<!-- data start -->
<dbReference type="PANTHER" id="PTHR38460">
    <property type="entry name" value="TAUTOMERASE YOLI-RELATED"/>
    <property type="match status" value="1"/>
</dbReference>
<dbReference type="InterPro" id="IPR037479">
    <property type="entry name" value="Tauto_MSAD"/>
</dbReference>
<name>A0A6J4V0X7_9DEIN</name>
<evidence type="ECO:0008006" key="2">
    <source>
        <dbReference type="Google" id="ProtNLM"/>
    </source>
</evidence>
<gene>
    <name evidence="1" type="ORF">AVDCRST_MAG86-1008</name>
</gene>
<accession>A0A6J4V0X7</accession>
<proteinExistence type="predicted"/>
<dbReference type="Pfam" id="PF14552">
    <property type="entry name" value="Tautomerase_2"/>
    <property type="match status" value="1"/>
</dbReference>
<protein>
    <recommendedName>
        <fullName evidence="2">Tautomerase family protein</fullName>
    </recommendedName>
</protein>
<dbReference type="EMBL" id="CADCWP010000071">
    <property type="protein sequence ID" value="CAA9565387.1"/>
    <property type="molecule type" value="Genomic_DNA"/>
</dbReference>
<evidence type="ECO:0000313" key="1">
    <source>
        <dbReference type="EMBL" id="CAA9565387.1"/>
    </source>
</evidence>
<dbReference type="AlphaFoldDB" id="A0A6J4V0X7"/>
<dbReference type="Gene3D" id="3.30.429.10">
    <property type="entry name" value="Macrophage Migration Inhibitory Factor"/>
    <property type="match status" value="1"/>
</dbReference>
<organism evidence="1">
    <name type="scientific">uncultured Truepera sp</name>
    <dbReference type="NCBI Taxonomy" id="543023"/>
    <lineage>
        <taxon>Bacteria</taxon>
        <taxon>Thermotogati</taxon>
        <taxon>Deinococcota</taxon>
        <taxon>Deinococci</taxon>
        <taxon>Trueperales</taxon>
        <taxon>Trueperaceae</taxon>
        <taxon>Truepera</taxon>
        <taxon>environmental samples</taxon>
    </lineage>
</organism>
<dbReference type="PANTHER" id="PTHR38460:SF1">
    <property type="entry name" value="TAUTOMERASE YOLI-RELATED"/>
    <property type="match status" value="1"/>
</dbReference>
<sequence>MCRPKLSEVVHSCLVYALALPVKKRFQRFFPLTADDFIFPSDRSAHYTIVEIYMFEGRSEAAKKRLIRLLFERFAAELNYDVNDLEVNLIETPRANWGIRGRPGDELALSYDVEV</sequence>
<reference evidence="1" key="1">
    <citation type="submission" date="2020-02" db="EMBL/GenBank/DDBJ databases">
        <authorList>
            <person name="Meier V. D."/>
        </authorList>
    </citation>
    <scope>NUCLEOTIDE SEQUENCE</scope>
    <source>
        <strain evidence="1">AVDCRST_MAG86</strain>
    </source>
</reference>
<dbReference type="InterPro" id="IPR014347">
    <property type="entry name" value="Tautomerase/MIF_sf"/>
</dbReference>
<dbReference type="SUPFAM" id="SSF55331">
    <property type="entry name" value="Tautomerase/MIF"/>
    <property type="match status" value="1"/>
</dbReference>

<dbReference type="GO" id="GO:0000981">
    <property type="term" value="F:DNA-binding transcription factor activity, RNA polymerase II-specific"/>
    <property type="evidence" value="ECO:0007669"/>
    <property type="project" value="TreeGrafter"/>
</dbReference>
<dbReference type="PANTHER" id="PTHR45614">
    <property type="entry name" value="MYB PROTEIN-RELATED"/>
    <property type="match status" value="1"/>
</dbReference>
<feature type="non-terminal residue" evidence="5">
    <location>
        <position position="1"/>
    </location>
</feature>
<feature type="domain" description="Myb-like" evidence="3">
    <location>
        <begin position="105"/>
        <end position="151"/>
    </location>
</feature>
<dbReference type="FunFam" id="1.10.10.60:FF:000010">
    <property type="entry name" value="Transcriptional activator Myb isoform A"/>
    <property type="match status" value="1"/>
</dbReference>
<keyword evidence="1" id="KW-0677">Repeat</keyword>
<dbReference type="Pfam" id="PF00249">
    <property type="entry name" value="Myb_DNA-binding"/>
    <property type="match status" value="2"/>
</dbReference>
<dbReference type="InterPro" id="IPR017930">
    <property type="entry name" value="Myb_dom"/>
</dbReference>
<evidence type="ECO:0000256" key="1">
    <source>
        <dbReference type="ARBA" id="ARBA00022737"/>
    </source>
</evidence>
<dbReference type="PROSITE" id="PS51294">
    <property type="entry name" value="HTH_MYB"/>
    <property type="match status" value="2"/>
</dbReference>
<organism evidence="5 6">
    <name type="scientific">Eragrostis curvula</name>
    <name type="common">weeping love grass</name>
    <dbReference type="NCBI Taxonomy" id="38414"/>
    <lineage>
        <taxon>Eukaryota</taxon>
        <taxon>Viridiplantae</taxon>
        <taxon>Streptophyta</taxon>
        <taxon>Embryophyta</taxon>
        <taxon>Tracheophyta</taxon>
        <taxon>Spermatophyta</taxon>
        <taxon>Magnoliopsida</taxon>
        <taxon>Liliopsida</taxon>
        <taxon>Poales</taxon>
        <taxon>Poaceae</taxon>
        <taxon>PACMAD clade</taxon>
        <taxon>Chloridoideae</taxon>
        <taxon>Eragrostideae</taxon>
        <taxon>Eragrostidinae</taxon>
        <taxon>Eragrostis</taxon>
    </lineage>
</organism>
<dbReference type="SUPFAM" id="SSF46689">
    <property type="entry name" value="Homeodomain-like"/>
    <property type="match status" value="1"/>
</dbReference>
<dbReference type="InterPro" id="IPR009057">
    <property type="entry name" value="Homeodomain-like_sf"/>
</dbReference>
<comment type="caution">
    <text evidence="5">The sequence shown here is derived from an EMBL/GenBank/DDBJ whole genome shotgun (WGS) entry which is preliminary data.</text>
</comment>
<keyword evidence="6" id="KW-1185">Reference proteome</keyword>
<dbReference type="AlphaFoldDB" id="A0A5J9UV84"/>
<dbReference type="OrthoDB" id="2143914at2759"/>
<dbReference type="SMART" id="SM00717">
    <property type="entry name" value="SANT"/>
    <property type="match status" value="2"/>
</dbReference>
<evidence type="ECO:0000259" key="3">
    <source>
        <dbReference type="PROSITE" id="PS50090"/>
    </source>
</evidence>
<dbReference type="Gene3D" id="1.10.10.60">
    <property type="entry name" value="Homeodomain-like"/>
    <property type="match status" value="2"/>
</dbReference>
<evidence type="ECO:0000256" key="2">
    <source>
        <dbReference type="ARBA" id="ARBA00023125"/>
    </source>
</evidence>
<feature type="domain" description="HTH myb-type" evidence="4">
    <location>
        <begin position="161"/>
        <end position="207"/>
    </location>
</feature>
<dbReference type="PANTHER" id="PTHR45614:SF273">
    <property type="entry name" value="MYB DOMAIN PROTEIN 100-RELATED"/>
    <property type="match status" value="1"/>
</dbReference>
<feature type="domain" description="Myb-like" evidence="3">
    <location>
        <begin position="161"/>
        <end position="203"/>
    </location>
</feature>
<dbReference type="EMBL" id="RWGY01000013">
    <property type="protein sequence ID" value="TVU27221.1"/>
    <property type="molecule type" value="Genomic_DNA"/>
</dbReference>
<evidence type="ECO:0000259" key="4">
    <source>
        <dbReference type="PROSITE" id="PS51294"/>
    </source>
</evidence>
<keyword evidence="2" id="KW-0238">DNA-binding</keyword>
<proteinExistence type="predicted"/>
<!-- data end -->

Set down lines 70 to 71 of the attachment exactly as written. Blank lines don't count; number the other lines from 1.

    </source>
</reference>